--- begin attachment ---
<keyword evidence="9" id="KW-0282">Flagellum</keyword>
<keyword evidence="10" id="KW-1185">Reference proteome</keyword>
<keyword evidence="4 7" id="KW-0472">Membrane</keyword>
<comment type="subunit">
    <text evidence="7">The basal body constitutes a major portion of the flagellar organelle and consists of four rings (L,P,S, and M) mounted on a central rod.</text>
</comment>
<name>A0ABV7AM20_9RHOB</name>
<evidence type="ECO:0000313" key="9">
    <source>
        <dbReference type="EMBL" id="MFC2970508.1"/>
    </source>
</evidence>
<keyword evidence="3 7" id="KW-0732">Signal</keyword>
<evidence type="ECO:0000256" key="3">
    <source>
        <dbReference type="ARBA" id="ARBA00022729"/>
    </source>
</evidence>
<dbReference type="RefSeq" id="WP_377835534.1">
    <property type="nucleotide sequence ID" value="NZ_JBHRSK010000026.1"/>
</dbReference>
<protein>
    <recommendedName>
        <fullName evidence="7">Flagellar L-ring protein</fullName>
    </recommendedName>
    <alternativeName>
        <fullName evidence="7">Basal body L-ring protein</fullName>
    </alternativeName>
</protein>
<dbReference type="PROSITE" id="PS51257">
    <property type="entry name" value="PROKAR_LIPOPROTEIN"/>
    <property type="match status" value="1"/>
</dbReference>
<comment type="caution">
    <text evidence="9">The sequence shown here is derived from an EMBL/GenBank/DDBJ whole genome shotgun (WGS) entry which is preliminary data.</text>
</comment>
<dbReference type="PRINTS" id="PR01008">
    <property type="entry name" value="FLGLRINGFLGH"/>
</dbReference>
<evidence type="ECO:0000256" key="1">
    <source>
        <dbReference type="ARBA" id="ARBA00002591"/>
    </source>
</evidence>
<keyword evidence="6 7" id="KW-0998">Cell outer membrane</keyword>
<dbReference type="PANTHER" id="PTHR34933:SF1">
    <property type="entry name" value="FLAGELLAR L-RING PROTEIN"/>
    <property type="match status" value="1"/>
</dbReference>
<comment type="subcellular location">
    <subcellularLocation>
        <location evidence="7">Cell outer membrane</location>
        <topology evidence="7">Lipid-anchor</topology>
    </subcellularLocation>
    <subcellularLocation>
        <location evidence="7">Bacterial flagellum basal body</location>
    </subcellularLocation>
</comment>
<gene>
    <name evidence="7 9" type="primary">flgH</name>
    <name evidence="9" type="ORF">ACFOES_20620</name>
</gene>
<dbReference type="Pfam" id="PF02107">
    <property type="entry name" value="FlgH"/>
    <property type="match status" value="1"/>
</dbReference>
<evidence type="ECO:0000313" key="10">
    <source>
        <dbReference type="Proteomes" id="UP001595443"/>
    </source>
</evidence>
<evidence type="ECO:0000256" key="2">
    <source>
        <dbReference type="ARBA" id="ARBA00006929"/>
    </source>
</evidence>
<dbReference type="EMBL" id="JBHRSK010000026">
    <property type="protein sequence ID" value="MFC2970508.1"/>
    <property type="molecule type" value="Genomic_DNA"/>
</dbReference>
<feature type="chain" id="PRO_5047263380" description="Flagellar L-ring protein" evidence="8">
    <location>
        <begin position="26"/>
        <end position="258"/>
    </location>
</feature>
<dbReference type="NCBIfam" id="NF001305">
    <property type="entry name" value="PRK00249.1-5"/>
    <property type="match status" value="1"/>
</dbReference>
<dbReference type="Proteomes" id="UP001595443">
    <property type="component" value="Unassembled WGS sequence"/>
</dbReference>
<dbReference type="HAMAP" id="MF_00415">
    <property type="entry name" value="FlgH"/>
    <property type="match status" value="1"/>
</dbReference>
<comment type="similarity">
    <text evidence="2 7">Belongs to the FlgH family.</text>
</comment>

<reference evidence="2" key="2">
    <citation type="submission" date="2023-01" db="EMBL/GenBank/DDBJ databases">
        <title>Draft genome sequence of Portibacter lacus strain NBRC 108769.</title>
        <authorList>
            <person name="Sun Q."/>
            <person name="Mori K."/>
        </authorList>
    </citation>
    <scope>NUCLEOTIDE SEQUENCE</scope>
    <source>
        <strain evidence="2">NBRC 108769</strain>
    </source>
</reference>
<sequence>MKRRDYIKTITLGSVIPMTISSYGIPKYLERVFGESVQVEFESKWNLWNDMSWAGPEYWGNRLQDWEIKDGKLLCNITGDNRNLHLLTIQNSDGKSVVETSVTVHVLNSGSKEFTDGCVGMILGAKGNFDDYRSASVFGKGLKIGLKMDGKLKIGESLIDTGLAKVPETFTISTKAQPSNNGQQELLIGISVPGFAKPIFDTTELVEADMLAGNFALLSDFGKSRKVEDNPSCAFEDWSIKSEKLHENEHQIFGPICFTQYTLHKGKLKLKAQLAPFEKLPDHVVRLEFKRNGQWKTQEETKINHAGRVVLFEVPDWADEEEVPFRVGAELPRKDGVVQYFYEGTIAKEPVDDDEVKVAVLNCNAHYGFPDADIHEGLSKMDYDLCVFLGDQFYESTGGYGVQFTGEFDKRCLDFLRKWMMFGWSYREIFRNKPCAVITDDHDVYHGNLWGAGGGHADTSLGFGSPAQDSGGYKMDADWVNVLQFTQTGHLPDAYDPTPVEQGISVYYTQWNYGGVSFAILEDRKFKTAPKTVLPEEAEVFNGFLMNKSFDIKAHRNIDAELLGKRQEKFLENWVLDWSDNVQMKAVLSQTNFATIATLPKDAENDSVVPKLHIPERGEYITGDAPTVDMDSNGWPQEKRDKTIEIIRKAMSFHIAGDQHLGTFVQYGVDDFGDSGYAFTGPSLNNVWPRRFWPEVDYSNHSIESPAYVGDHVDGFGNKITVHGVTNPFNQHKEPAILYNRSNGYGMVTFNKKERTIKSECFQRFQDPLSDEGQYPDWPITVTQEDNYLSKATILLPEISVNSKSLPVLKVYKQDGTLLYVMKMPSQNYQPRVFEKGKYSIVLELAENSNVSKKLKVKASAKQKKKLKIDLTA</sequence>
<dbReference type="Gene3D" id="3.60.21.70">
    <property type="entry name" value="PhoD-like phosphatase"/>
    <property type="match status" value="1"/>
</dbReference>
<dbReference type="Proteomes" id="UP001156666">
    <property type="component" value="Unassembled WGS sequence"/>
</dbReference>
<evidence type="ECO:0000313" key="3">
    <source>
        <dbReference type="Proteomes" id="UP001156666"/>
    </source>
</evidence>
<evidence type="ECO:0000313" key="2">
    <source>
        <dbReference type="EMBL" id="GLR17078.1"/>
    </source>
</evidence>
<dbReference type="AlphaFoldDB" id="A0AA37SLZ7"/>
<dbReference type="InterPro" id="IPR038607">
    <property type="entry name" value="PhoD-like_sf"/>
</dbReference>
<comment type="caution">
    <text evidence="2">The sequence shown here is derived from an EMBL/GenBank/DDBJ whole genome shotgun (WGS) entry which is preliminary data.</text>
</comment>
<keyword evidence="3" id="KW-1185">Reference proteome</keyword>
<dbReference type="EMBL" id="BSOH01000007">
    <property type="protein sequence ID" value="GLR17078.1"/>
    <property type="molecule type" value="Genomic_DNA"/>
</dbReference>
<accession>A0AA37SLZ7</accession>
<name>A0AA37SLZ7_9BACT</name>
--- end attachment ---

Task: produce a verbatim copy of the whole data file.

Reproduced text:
<keyword evidence="9" id="KW-0282">Flagellum</keyword>
<keyword evidence="10" id="KW-1185">Reference proteome</keyword>
<keyword evidence="4 7" id="KW-0472">Membrane</keyword>
<comment type="subunit">
    <text evidence="7">The basal body constitutes a major portion of the flagellar organelle and consists of four rings (L,P,S, and M) mounted on a central rod.</text>
</comment>
<name>A0ABV7AM20_9RHOB</name>
<evidence type="ECO:0000313" key="9">
    <source>
        <dbReference type="EMBL" id="MFC2970508.1"/>
    </source>
</evidence>
<keyword evidence="3 7" id="KW-0732">Signal</keyword>
<evidence type="ECO:0000256" key="3">
    <source>
        <dbReference type="ARBA" id="ARBA00022729"/>
    </source>
</evidence>
<dbReference type="RefSeq" id="WP_377835534.1">
    <property type="nucleotide sequence ID" value="NZ_JBHRSK010000026.1"/>
</dbReference>
<protein>
    <recommendedName>
        <fullName evidence="7">Flagellar L-ring protein</fullName>
    </recommendedName>
    <alternativeName>
        <fullName evidence="7">Basal body L-ring protein</fullName>
    </alternativeName>
</protein>
<dbReference type="PROSITE" id="PS51257">
    <property type="entry name" value="PROKAR_LIPOPROTEIN"/>
    <property type="match status" value="1"/>
</dbReference>
<comment type="caution">
    <text evidence="9">The sequence shown here is derived from an EMBL/GenBank/DDBJ whole genome shotgun (WGS) entry which is preliminary data.</text>
</comment>
<dbReference type="PRINTS" id="PR01008">
    <property type="entry name" value="FLGLRINGFLGH"/>
</dbReference>
<evidence type="ECO:0000256" key="1">
    <source>
        <dbReference type="ARBA" id="ARBA00002591"/>
    </source>
</evidence>
<keyword evidence="6 7" id="KW-0998">Cell outer membrane</keyword>
<dbReference type="PANTHER" id="PTHR34933:SF1">
    <property type="entry name" value="FLAGELLAR L-RING PROTEIN"/>
    <property type="match status" value="1"/>
</dbReference>
<comment type="subcellular location">
    <subcellularLocation>
        <location evidence="7">Cell outer membrane</location>
        <topology evidence="7">Lipid-anchor</topology>
    </subcellularLocation>
    <subcellularLocation>
        <location evidence="7">Bacterial flagellum basal body</location>
    </subcellularLocation>
</comment>
<gene>
    <name evidence="7 9" type="primary">flgH</name>
    <name evidence="9" type="ORF">ACFOES_20620</name>
</gene>
<dbReference type="Pfam" id="PF02107">
    <property type="entry name" value="FlgH"/>
    <property type="match status" value="1"/>
</dbReference>
<evidence type="ECO:0000313" key="10">
    <source>
        <dbReference type="Proteomes" id="UP001595443"/>
    </source>
</evidence>
<evidence type="ECO:0000256" key="2">
    <source>
        <dbReference type="ARBA" id="ARBA00006929"/>
    </source>
</evidence>
<dbReference type="EMBL" id="JBHRSK010000026">
    <property type="protein sequence ID" value="MFC2970508.1"/>
    <property type="molecule type" value="Genomic_DNA"/>
</dbReference>
<feature type="chain" id="PRO_5047263380" description="Flagellar L-ring protein" evidence="8">
    <location>
        <begin position="26"/>
        <end position="258"/>
    </location>
</feature>
<dbReference type="NCBIfam" id="NF001305">
    <property type="entry name" value="PRK00249.1-5"/>
    <property type="match status" value="1"/>
</dbReference>
<dbReference type="Proteomes" id="UP001595443">
    <property type="component" value="Unassembled WGS sequence"/>
</dbReference>
<dbReference type="HAMAP" id="MF_00415">
    <property type="entry name" value="FlgH"/>
    <property type="match status" value="1"/>
</dbReference>
<comment type="similarity">
    <text evidence="2 7">Belongs to the FlgH family.</text>
</comment>

<reference evidence="2" key="2">
    <citation type="submission" date="2023-01" db="EMBL/GenBank/DDBJ databases">
        <title>Draft genome sequence of Portibacter lacus strain NBRC 108769.</title>
        <authorList>
            <person name="Sun Q."/>
            <person name="Mori K."/>
        </authorList>
    </citation>
    <scope>NUCLEOTIDE SEQUENCE</scope>
    <source>
        <strain evidence="2">NBRC 108769</strain>
    </source>
</reference>
<sequence>MKRRDYIKTITLGSVIPMTISSYGIPKYLERVFGESVQVEFESKWNLWNDMSWAGPEYWGNRLQDWEIKDGKLLCNITGDNRNLHLLTIQNSDGKSVVETSVTVHVLNSGSKEFTDGCVGMILGAKGNFDDYRSASVFGKGLKIGLKMDGKLKIGESLIDTGLAKVPETFTISTKAQPSNNGQQELLIGISVPGFAKPIFDTTELVEADMLAGNFALLSDFGKSRKVEDNPSCAFEDWSIKSEKLHENEHQIFGPICFTQYTLHKGKLKLKAQLAPFEKLPDHVVRLEFKRNGQWKTQEETKINHAGRVVLFEVPDWADEEEVPFRVGAELPRKDGVVQYFYEGTIAKEPVDDDEVKVAVLNCNAHYGFPDADIHEGLSKMDYDLCVFLGDQFYESTGGYGVQFTGEFDKRCLDFLRKWMMFGWSYREIFRNKPCAVITDDHDVYHGNLWGAGGGHADTSLGFGSPAQDSGGYKMDADWVNVLQFTQTGHLPDAYDPTPVEQGISVYYTQWNYGGVSFAILEDRKFKTAPKTVLPEEAEVFNGFLMNKSFDIKAHRNIDAELLGKRQEKFLENWVLDWSDNVQMKAVLSQTNFATIATLPKDAENDSVVPKLHIPERGEYITGDAPTVDMDSNGWPQEKRDKTIEIIRKAMSFHIAGDQHLGTFVQYGVDDFGDSGYAFTGPSLNNVWPRRFWPEVDYSNHSIESPAYVGDHVDGFGNKITVHGVTNPFNQHKEPAILYNRSNGYGMVTFNKKERTIKSECFQRFQDPLSDEGQYPDWPITVTQEDNYLSKATILLPEISVNSKSLPVLKVYKQDGTLLYVMKMPSQNYQPRVFEKGKYSIVLELAENSNVSKKLKVKASAKQKKKLKIDLTA</sequence>
<dbReference type="Gene3D" id="3.60.21.70">
    <property type="entry name" value="PhoD-like phosphatase"/>
    <property type="match status" value="1"/>
</dbReference>
<dbReference type="Proteomes" id="UP001156666">
    <property type="component" value="Unassembled WGS sequence"/>
</dbReference>
<evidence type="ECO:0000313" key="3">
    <source>
        <dbReference type="Proteomes" id="UP001156666"/>
    </source>
</evidence>
<evidence type="ECO:0000313" key="2">
    <source>
        <dbReference type="EMBL" id="GLR17078.1"/>
    </source>
</evidence>
<dbReference type="AlphaFoldDB" id="A0AA37SLZ7"/>
<dbReference type="InterPro" id="IPR038607">
    <property type="entry name" value="PhoD-like_sf"/>
</dbReference>
<comment type="caution">
    <text evidence="2">The sequence shown here is derived from an EMBL/GenBank/DDBJ whole genome shotgun (WGS) entry which is preliminary data.</text>
</comment>
<keyword evidence="3" id="KW-1185">Reference proteome</keyword>
<dbReference type="EMBL" id="BSOH01000007">
    <property type="protein sequence ID" value="GLR17078.1"/>
    <property type="molecule type" value="Genomic_DNA"/>
</dbReference>
<accession>A0AA37SLZ7</accession>
<name>A0AA37SLZ7_9BACT</name>